In rebuttal to Mr Cooke’s case, it was submitted that IR 1986, r 12.2 does not address the court’s jurisdiction to make costs orders but exists to ensure that office-holders are not left out of pocket. The costs order still remained in the discretion of the court, and to order costs out of the bankruptcy estate would mean that the creditors, rather than the bankrupt, would be the persons who suffered the consequences of the bankrupt’s decision to appeal. The simple point was that costs should follow the event, and not be thrown on the successful party.
(Both counsel also referred to analogous winding up cases, but the judge deemed these to be of limited relevance as, unlike in bankruptcy, there is no ‘life after winding up’.)
The judge concluded that the court could order Mr Cooke to pay Dunbar’s costs, with a Foenander order in the alternative.
He held that IR 1986, r 12.2 is designed to ensure that costs incurred in the course of proceedings are to be regarded as costs in the relevant insolvency process, but this does not mean that costs incurred in such proceedings cannot be recovered from another source. The flaw in the argument advanced on behalf of Mr Cooke was that IR 1986, r 12.2 does not contain an exhaustive statement as to how costs are to be treated. It does not provide that recovery in accordance with that rule shall be the only means by which costs may be recovered. As such, there is no inconsistency between the provisions of IR 1986, r 12.2 and the general rule as to costs in CPR 44. The starting point must be that Mr Cooke should pay Dunbar’s costs.
The judge held that Nortel afforded no assistance to Mr Cooke:
Neither was the judge persuaded by Mr Cooke’s public policy arguments:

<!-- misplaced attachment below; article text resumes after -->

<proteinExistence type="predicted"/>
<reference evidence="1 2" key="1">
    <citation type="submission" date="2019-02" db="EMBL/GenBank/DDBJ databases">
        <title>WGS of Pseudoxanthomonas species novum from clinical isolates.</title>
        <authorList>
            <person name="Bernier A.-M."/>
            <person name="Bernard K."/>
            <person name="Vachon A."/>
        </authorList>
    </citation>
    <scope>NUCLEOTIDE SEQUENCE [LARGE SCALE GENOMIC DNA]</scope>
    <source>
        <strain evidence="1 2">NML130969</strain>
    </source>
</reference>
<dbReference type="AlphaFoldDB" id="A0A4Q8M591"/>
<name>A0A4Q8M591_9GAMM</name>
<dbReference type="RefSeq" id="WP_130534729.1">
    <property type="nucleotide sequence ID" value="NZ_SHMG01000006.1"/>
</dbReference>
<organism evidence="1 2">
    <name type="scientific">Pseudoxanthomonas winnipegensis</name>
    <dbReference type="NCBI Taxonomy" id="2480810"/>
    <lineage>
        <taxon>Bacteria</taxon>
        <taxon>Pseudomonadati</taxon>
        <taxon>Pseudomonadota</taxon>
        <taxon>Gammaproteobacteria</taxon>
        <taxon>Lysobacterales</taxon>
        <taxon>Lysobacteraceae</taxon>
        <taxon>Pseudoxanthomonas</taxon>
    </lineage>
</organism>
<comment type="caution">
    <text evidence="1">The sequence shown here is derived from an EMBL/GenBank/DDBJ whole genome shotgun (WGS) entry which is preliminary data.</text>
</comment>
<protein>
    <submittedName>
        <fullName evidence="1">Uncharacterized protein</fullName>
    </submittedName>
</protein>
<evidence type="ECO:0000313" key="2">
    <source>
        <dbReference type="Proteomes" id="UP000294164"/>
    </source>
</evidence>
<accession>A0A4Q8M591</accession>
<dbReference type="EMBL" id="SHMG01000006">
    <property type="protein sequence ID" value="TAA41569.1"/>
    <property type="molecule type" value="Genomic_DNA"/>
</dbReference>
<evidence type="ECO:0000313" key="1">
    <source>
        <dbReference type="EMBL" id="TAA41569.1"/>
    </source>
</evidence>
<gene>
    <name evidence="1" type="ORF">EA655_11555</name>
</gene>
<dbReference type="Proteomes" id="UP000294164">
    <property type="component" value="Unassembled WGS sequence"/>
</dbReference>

This judgment is tremendously helpful because, somewhat unbelievably, it is the first authority (reported or otherwise) to address the issue of costs on an appeal against a bankruptcy order.
This is a salutary reminder that bankrupts do not operate in a no-costs regime—when they pursue litigation they put themselves at risk of the usual costs orders pursuant to CPR 44. This cuts the other way for creditors, too—when faced with a litigious debtor, it is worth remembering that a costs order does not need to rank as a priority and eat into the estate. The bankrupt does not necessarily get a ‘free punt’ at the creditor’s expense, but can be pursued in the usual way.
Faith Julian has a broad commercial chancery practice which encompasses in particular personal and corporate insolvency, real property, landlord and tenant, probate, company, commercial and chancery.
Interviewed by Barbara Bergin.
The views expressed by our Legal Analysis interviewees are not necessarily those of the proprietor.
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Stephen qualified as a solicitor in 2005 and joined the Restructuring and Insolvency team at Lexis®PSL in September 2014 from Shoosmiths LLP, where he was a senior associate in the restructuring and insolvency team.
Primarily focused on contentious and advisory corporate and personal insolvency work, Stephen’s experience includes acting for office-holders on a wide range of issues, including appointments, investigations and the recovery and realisation of assets (including antecedent transaction claims), and for creditors in respect of the impact on them of the insolvency of debtors and counterparties.